The mixture of tones and influences doesn’t do the finished product many favours. It would have been better to either focus on one tone throughout, or emulate Shaun of the Dead. How? By blending the comedy elements with horror. Shaun worked because the characters were believable and either lovable or loathsome. Lederhosen Zombies never reaches that pinnacle. But the good news is that the gore and cinematography more than justify a viewing.

What I’m Reading This Week – 10 March 2017 Edition

I’ve recently changed my commute routine for the day job. Before, I used to drive 35-40 minutes into work, park up nearby and repeat the routine coming home. I’m making a bit of an effort at the moment to save money here and there for a mortgage – you know, proper grown up stuff. As part of that I realised I could spend less money by driving to the nearest train station that has free parking and then catch the train in from there. The good news is that yes, it is indeed saving me money. I only pay for the trips that I have to make. Before, I had a monthly parking pass which I would be charged for whether I used it or not.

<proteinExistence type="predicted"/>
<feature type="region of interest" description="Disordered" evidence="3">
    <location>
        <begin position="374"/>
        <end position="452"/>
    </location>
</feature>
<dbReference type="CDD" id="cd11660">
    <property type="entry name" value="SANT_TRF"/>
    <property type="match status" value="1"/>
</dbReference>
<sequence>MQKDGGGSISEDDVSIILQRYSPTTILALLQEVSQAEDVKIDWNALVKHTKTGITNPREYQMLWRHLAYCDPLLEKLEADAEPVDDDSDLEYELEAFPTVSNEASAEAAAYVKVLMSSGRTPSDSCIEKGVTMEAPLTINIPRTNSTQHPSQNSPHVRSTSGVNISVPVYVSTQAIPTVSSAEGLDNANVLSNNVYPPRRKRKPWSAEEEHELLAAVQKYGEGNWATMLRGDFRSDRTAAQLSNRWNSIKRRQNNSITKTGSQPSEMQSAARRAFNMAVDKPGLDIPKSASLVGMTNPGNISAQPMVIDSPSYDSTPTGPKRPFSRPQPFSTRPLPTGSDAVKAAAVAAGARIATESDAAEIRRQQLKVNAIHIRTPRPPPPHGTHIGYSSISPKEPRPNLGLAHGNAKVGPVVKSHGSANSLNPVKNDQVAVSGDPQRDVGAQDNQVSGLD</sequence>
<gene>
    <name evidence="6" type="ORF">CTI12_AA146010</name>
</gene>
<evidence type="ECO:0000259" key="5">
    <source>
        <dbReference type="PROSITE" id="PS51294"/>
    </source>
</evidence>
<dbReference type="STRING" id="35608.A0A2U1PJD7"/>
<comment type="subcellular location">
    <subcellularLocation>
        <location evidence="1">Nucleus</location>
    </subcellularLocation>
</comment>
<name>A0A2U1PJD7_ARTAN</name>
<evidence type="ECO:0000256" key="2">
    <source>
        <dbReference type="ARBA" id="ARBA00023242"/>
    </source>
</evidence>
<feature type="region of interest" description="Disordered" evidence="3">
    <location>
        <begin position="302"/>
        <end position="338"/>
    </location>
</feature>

Anyway, to explain the train thing. It means that now I have opportunity to read some books, watch some TV shows, even do some writing when I’m on the train. It’s an extra hour or so per day that I have for it, and I’m making the most of the time I’ve gained back. So far this year I’ve finished off 15 books, 6 or 7 ahead of my target for the year. I’m quite pleased with myself – if only because I have more than 500 books on the “to read” pile, which never seems to shrink. If anything, the more I’m reading the worse it gets. In a good way, of course.

There, that’s the boring bit of context out of the way. Now onto the fun stuff.

So then, what have I been reading this week? I’ve been switching between physical books and my Kindle subject to where I’m reading. As much as I’d like to lug around a big hardback novel on my commute, it’s much more convenient sticking with the Kindle. Physical books I tend to read when I’m at home.

The Player of Games by Iain M Banks